Reducing Social Isolation And Loneliness Among Older People

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Thanks to the advancements and evolution of modern medicine, age expectancy has increased, allowing people to live longer. But while growing old is a positive consequence of contemporary innovations, it also has a few drawbacks. One of the primary ones is the feeling of isolation and loneliness among older people.

Social isolation refers to a lack of connection with friends, family, or acquaintances. Whether it’s a result of conscience behavior or not, it can seriously impact an individual’s mental and physical health.

And although it can occur in people of all ages, studies show that one in every two individuals over 60 is at greater risk of social isolation. Older people start feeling increasingly desolate with time without any interactions to preoccupy them.

Due to a lack of any social connection, they may soon begin feeling lonely and perhaps even abandoned as time goes on. These emotions can quickly manifest into severe psychological, cognitive, or physical consequences like depression, dementia, or even hypertension if left ignored.

If your work requires you to be around older people or have aged relatives, helping reduce their social isolation and loneliness can be wonderful. And so, to provide you with ways to achieve this, here’s a list of seven tips that will work.

1. Raise awareness

Despite its impact on physical and emotional well-being, not many people realize the significance of social isolation on the health of elderlies. To raise awareness, it might be beneficial to monitor health trends and patterns in this age group as individuals grow older.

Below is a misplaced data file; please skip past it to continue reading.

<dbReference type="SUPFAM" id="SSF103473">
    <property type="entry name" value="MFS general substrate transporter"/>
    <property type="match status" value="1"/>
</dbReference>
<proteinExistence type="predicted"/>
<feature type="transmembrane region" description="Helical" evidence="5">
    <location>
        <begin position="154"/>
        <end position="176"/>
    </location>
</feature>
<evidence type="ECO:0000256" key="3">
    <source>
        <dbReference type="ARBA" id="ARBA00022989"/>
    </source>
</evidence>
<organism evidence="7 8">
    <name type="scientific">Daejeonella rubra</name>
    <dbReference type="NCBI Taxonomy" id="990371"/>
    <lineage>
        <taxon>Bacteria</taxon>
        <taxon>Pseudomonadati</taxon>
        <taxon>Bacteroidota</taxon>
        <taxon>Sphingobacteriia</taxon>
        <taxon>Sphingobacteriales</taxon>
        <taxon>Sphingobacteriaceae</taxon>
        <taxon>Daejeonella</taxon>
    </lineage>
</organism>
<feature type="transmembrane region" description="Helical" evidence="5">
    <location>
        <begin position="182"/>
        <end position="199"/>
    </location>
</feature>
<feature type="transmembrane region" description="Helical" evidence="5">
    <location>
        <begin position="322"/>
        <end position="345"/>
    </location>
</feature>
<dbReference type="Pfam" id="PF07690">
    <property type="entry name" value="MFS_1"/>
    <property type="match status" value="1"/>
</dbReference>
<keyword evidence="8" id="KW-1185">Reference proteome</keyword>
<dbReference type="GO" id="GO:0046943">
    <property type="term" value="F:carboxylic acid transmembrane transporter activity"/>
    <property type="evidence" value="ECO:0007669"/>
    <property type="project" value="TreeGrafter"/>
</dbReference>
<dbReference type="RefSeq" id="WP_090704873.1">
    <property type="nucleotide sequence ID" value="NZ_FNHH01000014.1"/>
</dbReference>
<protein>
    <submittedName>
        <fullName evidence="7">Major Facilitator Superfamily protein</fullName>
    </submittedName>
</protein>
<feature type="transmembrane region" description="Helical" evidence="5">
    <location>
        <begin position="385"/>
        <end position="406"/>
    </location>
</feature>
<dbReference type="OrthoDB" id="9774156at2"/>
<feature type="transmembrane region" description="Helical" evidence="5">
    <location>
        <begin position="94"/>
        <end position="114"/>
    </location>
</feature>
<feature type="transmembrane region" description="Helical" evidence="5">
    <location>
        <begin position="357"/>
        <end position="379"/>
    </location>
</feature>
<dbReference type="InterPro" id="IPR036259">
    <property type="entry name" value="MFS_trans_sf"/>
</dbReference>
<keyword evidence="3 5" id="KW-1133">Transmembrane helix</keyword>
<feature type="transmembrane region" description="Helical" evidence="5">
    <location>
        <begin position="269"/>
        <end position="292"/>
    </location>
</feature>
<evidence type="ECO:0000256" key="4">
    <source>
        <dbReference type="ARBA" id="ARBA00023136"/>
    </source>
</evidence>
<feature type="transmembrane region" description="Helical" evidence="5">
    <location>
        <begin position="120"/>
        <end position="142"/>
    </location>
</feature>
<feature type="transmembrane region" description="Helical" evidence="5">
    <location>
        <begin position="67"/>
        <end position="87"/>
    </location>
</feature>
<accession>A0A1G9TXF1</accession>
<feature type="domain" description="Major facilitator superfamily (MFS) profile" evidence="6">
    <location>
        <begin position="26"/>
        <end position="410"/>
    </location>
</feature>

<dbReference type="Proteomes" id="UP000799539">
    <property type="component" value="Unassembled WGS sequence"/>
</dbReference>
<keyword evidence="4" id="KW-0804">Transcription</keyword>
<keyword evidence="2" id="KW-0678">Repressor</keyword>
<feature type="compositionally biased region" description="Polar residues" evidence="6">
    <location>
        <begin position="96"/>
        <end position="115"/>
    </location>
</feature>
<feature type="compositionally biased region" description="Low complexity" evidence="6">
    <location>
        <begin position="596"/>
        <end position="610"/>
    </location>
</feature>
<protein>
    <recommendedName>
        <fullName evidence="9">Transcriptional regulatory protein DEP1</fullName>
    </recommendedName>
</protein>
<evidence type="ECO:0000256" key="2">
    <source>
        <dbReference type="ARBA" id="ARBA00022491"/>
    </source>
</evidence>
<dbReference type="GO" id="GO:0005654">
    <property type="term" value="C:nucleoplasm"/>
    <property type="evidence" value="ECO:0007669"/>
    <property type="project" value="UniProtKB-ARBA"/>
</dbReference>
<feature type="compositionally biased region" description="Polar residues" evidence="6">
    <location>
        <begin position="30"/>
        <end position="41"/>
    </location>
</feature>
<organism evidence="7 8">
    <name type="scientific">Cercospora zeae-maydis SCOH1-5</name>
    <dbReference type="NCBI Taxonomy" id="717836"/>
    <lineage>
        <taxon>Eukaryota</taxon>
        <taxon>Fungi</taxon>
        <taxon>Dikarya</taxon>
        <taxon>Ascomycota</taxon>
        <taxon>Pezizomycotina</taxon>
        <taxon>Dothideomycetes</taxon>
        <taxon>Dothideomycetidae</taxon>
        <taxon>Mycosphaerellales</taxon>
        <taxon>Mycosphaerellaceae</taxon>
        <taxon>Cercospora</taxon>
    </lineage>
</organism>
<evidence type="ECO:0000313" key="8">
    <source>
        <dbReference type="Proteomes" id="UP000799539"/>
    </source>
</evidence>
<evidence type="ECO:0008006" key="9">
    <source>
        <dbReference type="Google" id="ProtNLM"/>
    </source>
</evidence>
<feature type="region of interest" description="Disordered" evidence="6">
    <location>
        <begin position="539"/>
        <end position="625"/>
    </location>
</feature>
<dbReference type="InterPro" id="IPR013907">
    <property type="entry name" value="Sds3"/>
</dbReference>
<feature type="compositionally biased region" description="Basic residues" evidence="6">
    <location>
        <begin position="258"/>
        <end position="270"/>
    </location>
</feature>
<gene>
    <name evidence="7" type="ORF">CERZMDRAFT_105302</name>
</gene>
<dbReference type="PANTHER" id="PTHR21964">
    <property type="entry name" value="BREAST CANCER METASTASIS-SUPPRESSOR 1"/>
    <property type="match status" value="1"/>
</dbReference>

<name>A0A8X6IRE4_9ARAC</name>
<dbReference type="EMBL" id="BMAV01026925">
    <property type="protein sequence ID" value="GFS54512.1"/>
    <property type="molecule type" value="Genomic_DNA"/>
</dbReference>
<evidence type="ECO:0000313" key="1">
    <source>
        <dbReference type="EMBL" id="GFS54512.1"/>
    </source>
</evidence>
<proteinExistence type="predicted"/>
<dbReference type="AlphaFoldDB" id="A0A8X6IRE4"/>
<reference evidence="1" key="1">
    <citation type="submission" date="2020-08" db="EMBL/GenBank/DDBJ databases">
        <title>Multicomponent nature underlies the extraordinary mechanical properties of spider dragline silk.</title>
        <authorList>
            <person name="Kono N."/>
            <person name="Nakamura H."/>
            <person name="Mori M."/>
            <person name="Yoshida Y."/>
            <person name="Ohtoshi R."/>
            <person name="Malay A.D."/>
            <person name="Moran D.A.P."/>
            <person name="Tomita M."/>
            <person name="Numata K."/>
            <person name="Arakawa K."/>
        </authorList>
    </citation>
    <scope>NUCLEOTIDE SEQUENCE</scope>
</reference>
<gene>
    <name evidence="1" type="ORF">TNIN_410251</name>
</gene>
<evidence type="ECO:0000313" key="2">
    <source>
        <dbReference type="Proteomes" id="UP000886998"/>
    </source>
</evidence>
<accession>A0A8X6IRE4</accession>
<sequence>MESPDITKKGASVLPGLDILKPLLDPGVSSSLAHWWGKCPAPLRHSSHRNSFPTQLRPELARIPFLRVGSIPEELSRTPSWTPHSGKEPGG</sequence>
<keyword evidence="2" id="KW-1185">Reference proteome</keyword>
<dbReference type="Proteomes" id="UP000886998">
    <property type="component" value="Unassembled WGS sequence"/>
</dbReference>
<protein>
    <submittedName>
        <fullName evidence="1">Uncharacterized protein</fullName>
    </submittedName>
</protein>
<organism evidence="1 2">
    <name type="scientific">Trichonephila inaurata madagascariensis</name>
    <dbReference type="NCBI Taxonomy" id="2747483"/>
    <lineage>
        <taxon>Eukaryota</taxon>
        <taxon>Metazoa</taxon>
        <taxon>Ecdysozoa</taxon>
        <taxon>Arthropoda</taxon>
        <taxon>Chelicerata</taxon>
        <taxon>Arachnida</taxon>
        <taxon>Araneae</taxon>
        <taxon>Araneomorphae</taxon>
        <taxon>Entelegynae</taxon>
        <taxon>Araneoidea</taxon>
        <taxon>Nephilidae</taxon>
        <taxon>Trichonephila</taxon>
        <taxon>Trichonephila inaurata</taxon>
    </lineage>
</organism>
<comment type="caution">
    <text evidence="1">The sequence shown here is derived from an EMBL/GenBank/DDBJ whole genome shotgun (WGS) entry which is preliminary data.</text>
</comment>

Advanced degree programs like a Master’s in Public Health can help you learn the skills needed to conduct these studies. However, enrolling in a graduate program isn’t easy, and you might wonder, is an MPH degree worth it?

The answer to this question depends entirely on your interests and how far you’re willing to help older people combat social isolation. It’s no surprise that the more knowledge and information you gain on the subject, the better you’ll be able to alleviate this problem. Additionally, you’ll be able to disseminate your learning to larger groups of people who can work together and decrease the prevalence of these adverse emotions.

2. Identify the highest at-risk groups

The first step towards reducing social isolation in the elderly is identifying groups most at risk of experiencing it. Although these may vary across regions, people from minorities or marginalized communities typically feel more vulnerable than their counterparts. Language barriers, religious differences, or differences in family dynamics can all contribute to triggering social isolation. For example, immigrants may find it more difficult to interact and socialize with neighbors who are natives of that region.

Unlike the younger generation, older people rarely try to step out of their comfort zone and make acquaintances with individuals different from them. Therefore, you must pay extra care to identify these groups of elderly early on.

3. Find an activity they enjoy

One of the leading causes of social isolation and loneliness among older people is the change in routine. 

When they retire, they must transition from a set schedule of work, family, and weekend activities—to one where there’s mostly free time. The lack of a designated activity or chore may cause them to feel lost and spiral downward. You can prevent this by allowing them to engage in an activity or hobby they enjoy.